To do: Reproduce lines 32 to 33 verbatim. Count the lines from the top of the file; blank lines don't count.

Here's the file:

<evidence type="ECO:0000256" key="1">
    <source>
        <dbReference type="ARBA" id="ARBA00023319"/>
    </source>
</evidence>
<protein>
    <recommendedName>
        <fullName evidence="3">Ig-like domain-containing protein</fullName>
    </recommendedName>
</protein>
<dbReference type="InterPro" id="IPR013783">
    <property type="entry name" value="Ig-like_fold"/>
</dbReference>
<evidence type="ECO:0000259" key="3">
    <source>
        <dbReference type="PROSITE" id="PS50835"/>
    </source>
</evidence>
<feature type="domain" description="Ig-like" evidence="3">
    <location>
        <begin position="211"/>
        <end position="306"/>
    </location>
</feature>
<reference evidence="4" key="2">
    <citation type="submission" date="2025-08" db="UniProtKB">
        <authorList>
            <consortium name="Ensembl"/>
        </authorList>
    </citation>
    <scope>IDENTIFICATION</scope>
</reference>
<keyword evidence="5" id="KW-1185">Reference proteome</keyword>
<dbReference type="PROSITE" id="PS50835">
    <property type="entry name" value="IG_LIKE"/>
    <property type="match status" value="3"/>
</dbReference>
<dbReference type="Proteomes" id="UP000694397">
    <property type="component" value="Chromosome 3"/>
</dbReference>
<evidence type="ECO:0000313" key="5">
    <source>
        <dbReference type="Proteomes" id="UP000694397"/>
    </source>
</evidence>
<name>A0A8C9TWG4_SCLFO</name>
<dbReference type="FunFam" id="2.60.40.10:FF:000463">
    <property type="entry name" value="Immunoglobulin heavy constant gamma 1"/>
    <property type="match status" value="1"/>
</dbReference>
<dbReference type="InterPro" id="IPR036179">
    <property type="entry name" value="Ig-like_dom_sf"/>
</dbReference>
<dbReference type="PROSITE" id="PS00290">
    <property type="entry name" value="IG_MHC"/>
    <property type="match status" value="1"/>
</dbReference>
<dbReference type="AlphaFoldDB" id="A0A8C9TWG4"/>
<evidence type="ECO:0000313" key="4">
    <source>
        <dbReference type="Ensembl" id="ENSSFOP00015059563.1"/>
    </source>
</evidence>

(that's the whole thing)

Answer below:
</reference>
<keyword evidence="5" id="KW-1185">Reference proteome</keyword>